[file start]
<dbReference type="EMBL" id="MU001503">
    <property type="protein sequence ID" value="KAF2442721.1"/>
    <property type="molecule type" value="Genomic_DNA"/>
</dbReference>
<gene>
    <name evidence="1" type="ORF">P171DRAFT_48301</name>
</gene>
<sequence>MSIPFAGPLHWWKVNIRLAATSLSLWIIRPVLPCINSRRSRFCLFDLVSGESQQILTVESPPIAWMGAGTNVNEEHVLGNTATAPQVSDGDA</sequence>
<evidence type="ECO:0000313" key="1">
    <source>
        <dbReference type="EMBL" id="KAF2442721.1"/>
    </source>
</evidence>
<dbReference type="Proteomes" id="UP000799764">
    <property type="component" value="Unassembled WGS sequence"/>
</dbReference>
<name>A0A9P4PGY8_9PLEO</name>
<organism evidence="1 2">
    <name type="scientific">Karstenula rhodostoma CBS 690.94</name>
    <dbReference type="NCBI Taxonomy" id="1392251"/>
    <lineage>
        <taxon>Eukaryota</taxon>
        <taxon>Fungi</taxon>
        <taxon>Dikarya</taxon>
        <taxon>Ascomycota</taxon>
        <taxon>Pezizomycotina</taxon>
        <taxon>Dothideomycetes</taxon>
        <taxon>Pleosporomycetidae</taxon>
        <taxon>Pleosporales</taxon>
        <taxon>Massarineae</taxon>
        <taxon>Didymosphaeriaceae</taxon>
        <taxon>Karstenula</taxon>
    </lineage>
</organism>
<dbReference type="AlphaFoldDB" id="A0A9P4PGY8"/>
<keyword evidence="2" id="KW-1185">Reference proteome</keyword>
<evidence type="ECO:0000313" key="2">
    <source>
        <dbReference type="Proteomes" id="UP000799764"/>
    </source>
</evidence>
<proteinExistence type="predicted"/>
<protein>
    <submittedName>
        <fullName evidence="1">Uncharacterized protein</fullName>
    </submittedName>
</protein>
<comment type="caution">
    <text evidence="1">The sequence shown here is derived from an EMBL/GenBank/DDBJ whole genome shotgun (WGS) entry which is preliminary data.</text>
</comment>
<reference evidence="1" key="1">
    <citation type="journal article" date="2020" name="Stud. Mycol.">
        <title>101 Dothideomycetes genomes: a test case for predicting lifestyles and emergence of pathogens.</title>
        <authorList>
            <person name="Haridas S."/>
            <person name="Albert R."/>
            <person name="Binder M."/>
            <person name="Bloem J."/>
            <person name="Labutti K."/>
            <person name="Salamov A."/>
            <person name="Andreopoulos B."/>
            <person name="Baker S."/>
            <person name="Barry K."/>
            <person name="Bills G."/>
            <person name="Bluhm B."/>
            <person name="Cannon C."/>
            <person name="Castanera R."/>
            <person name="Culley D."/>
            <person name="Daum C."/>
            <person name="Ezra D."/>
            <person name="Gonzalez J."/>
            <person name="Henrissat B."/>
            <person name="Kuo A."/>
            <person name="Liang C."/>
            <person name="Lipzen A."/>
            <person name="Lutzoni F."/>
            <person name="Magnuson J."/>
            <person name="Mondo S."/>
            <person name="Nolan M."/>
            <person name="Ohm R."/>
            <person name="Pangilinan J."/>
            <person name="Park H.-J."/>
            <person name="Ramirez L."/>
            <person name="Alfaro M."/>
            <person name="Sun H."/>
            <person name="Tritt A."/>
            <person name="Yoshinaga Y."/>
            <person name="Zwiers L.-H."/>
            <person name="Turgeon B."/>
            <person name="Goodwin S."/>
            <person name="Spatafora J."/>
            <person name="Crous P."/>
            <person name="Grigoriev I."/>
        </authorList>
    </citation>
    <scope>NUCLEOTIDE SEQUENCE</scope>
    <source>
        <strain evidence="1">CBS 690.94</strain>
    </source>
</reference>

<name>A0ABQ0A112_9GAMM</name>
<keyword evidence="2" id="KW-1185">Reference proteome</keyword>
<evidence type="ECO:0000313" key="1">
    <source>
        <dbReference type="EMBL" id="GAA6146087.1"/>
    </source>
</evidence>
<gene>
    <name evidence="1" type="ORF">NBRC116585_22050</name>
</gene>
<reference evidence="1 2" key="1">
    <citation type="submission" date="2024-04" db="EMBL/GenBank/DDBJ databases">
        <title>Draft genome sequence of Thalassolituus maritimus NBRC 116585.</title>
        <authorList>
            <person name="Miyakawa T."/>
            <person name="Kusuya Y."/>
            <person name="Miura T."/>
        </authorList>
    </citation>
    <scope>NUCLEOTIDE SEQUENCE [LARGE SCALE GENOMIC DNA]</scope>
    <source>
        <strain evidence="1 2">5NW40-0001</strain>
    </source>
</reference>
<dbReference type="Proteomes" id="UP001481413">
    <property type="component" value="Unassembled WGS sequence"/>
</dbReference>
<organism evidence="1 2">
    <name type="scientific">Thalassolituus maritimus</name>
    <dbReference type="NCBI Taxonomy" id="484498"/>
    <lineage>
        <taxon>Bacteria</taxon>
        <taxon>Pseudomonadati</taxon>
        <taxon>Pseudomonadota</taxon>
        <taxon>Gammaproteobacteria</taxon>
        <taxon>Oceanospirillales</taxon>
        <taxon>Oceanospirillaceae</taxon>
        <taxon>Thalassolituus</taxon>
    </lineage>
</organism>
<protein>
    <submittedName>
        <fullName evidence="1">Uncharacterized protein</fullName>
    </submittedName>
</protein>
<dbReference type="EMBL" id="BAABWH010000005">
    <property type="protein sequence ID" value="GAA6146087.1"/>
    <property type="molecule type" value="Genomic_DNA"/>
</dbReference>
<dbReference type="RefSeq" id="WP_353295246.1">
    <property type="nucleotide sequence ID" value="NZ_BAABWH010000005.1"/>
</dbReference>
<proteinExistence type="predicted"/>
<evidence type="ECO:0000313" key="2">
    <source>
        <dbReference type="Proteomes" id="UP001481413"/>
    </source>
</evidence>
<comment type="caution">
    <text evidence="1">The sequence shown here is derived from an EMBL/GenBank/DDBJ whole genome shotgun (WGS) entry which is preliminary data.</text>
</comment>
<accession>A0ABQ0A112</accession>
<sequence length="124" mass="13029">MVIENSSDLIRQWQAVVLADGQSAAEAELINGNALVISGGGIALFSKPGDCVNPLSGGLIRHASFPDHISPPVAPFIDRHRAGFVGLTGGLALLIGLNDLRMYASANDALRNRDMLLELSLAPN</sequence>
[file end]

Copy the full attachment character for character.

<dbReference type="EMBL" id="MU001503">
    <property type="protein sequence ID" value="KAF2442721.1"/>
    <property type="molecule type" value="Genomic_DNA"/>
</dbReference>
<gene>
    <name evidence="1" type="ORF">P171DRAFT_48301</name>
</gene>
<sequence>MSIPFAGPLHWWKVNIRLAATSLSLWIIRPVLPCINSRRSRFCLFDLVSGESQQILTVESPPIAWMGAGTNVNEEHVLGNTATAPQVSDGDA</sequence>
<evidence type="ECO:0000313" key="1">
    <source>
        <dbReference type="EMBL" id="KAF2442721.1"/>
    </source>
</evidence>
<dbReference type="Proteomes" id="UP000799764">
    <property type="component" value="Unassembled WGS sequence"/>
</dbReference>
<name>A0A9P4PGY8_9PLEO</name>
<organism evidence="1 2">
    <name type="scientific">Karstenula rhodostoma CBS 690.94</name>
    <dbReference type="NCBI Taxonomy" id="1392251"/>
    <lineage>
        <taxon>Eukaryota</taxon>
        <taxon>Fungi</taxon>
        <taxon>Dikarya</taxon>
        <taxon>Ascomycota</taxon>
        <taxon>Pezizomycotina</taxon>
        <taxon>Dothideomycetes</taxon>
        <taxon>Pleosporomycetidae</taxon>
        <taxon>Pleosporales</taxon>
        <taxon>Massarineae</taxon>
        <taxon>Didymosphaeriaceae</taxon>
        <taxon>Karstenula</taxon>
    </lineage>
</organism>
<dbReference type="AlphaFoldDB" id="A0A9P4PGY8"/>
<keyword evidence="2" id="KW-1185">Reference proteome</keyword>
<evidence type="ECO:0000313" key="2">
    <source>
        <dbReference type="Proteomes" id="UP000799764"/>
    </source>
</evidence>
<proteinExistence type="predicted"/>
<protein>
    <submittedName>
        <fullName evidence="1">Uncharacterized protein</fullName>
    </submittedName>
</protein>
<comment type="caution">
    <text evidence="1">The sequence shown here is derived from an EMBL/GenBank/DDBJ whole genome shotgun (WGS) entry which is preliminary data.</text>
</comment>
<reference evidence="1" key="1">
    <citation type="journal article" date="2020" name="Stud. Mycol.">
        <title>101 Dothideomycetes genomes: a test case for predicting lifestyles and emergence of pathogens.</title>
        <authorList>
            <person name="Haridas S."/>
            <person name="Albert R."/>
            <person name="Binder M."/>
            <person name="Bloem J."/>
            <person name="Labutti K."/>
            <person name="Salamov A."/>
            <person name="Andreopoulos B."/>
            <person name="Baker S."/>
            <person name="Barry K."/>
            <person name="Bills G."/>
            <person name="Bluhm B."/>
            <person name="Cannon C."/>
            <person name="Castanera R."/>
            <person name="Culley D."/>
            <person name="Daum C."/>
            <person name="Ezra D."/>
            <person name="Gonzalez J."/>
            <person name="Henrissat B."/>
            <person name="Kuo A."/>
            <person name="Liang C."/>
            <person name="Lipzen A."/>
            <person name="Lutzoni F."/>
            <person name="Magnuson J."/>
            <person name="Mondo S."/>
            <person name="Nolan M."/>
            <person name="Ohm R."/>
            <person name="Pangilinan J."/>
            <person name="Park H.-J."/>
            <person name="Ramirez L."/>
            <person name="Alfaro M."/>
            <person name="Sun H."/>
            <person name="Tritt A."/>
            <person name="Yoshinaga Y."/>
            <person name="Zwiers L.-H."/>
            <person name="Turgeon B."/>
            <person name="Goodwin S."/>
            <person name="Spatafora J."/>
            <person name="Crous P."/>
            <person name="Grigoriev I."/>
        </authorList>
    </citation>
    <scope>NUCLEOTIDE SEQUENCE</scope>
    <source>
        <strain evidence="1">CBS 690.94</strain>
    </source>
</reference>

<name>A0ABQ0A112_9GAMM</name>
<keyword evidence="2" id="KW-1185">Reference proteome</keyword>
<evidence type="ECO:0000313" key="1">
    <source>
        <dbReference type="EMBL" id="GAA6146087.1"/>
    </source>
</evidence>
<gene>
    <name evidence="1" type="ORF">NBRC116585_22050</name>
</gene>
<reference evidence="1 2" key="1">
    <citation type="submission" date="2024-04" db="EMBL/GenBank/DDBJ databases">
        <title>Draft genome sequence of Thalassolituus maritimus NBRC 116585.</title>
        <authorList>
            <person name="Miyakawa T."/>
            <person name="Kusuya Y."/>
            <person name="Miura T."/>
        </authorList>
    </citation>
    <scope>NUCLEOTIDE SEQUENCE [LARGE SCALE GENOMIC DNA]</scope>
    <source>
        <strain evidence="1 2">5NW40-0001</strain>
    </source>
</reference>
<dbReference type="Proteomes" id="UP001481413">
    <property type="component" value="Unassembled WGS sequence"/>
</dbReference>
<organism evidence="1 2">
    <name type="scientific">Thalassolituus maritimus</name>
    <dbReference type="NCBI Taxonomy" id="484498"/>
    <lineage>
        <taxon>Bacteria</taxon>
        <taxon>Pseudomonadati</taxon>
        <taxon>Pseudomonadota</taxon>
        <taxon>Gammaproteobacteria</taxon>
        <taxon>Oceanospirillales</taxon>
        <taxon>Oceanospirillaceae</taxon>
        <taxon>Thalassolituus</taxon>
    </lineage>
</organism>
<protein>
    <submittedName>
        <fullName evidence="1">Uncharacterized protein</fullName>
    </submittedName>
</protein>
<dbReference type="EMBL" id="BAABWH010000005">
    <property type="protein sequence ID" value="GAA6146087.1"/>
    <property type="molecule type" value="Genomic_DNA"/>
</dbReference>
<dbReference type="RefSeq" id="WP_353295246.1">
    <property type="nucleotide sequence ID" value="NZ_BAABWH010000005.1"/>
</dbReference>
<proteinExistence type="predicted"/>
<evidence type="ECO:0000313" key="2">
    <source>
        <dbReference type="Proteomes" id="UP001481413"/>
    </source>
</evidence>
<comment type="caution">
    <text evidence="1">The sequence shown here is derived from an EMBL/GenBank/DDBJ whole genome shotgun (WGS) entry which is preliminary data.</text>
</comment>
<accession>A0ABQ0A112</accession>
<sequence length="124" mass="13029">MVIENSSDLIRQWQAVVLADGQSAAEAELINGNALVISGGGIALFSKPGDCVNPLSGGLIRHASFPDHISPPVAPFIDRHRAGFVGLTGGLALLIGLNDLRMYASANDALRNRDMLLELSLAPN</sequence>